School Kids Accept Challenge

Posted by on Nov 10th, 2011 and filed under News. You can follow any responses to this entry through the RSS 2.0. You can leave a response or trackback to this entry

Photo by Leonard COUTIN  Students at Mountain Avenue Elementary School sign up to take on Rachel’s Challenge, a program to raise awareness of the power of kindness.


Mountain Avenue Elementary students were asked to start a chain reaction of kindness at an assembly on Friday.

The Rachel’s Challenge program was presented to the elementary school kids as part of Red Ribbon Week and a year-long, district-wide anti-bullying campaign.

Rachel Scott was the first person killed at Columbine High School on April 20, 1999. According to the Rachel’s Challenge website, Scott’s acts of kindness and compassion, coupled with the contents of her six diaries, have become the foundation for one of the most life-changing school programs in America.

Powerful video/audio footage of Rachel’s life and the Columbine tragedy are shown to students as part of a one-hour school presentation that motivates them to positive change in the way they treat others. The program has been presented at Crescenta Valley High School and Rosemont Middle School. Each time, the presentation is tempered to fit the age of the students. At the high school level, the entire story of Rachel is told. At the elementary school, the program was tailored to highlight Rachel’s positive attitude.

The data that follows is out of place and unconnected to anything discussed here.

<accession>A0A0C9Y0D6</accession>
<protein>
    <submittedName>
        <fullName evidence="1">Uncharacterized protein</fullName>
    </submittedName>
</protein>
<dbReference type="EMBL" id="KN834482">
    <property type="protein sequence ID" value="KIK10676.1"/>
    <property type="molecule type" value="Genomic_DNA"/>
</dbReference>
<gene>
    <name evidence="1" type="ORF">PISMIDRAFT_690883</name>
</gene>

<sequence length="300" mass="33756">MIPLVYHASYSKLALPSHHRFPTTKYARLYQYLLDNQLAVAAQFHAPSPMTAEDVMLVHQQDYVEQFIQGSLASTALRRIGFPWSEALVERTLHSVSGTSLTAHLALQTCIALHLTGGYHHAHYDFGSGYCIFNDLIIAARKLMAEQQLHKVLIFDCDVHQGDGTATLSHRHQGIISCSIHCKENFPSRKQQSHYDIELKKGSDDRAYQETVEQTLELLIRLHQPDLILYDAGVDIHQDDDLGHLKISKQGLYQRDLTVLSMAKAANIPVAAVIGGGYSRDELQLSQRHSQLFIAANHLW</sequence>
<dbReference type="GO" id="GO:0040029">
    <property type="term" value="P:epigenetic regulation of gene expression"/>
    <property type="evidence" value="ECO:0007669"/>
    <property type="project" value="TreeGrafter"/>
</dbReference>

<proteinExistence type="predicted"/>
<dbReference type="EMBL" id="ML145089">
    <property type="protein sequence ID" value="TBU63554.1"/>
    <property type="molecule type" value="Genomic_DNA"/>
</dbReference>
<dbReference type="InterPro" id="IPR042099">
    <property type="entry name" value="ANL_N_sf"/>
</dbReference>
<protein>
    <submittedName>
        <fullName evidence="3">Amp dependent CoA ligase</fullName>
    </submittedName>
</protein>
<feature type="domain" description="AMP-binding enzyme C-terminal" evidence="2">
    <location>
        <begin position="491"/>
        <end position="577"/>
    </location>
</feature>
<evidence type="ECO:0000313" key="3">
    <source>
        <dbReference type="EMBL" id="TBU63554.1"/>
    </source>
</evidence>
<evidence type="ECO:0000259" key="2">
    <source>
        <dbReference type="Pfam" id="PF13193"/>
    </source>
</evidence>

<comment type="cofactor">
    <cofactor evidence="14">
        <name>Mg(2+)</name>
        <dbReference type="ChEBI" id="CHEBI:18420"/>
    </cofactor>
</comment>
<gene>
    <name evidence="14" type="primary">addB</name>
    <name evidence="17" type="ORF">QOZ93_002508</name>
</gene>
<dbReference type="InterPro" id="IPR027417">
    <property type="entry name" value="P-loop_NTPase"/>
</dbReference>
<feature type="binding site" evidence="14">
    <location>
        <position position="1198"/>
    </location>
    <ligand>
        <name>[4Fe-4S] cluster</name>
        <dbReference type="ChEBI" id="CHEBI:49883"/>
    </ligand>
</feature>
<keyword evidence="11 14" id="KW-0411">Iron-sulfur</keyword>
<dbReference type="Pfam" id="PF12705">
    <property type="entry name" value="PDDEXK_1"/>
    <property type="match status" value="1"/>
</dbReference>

The program invited kids to start a chain reaction of kindness at their school. It focused on setting goals, eliminating prejudice by looking for the best in people, choosing positive influences, letting loved ones know how you feel and offering kinds words to others.

“I think it is a positive program for the kids,” said Principal Rebeca Witt.

The PTA brought the program to the school for Red Ribbon Week. During the presentation the students were shown videos of familiar bullying situations or of a student that sits on the outside of groups looking in.

At each video and photo slide, Rachel’s Challenge presenter Stacia Butler related it to Rachel’s journal and to her life. A story of a student who sat by herself at lunch until Rachel befriended her. Another story of a boy who was being picked on and how Rachel walked over to talk to him.

“These are simple acts of kindness,” Butler told the students. She added how those acts can make a big difference in someone’s life.

Butler told more stories of bullying, both obvious and those not so obvious, when just a look or whisper can hurt. She challenged the students to be different, not to follow the leader but to be themselves. All of this with the visual background of Rachel’s journals, of her drawings and writings.

“She just said that Rachel was a young girl that had died,” Witt said. The reality of Rachel’s tragic death was not shared with elementary age students.

“We don’t talk about how she died, just about her positive [life and influence],” Butler said.

The program is built around a philosophy of which Rachel Scott wrote: “I have this theory that if one person can go out of their way to show compassion, then it will start a chain reaction of the same.”

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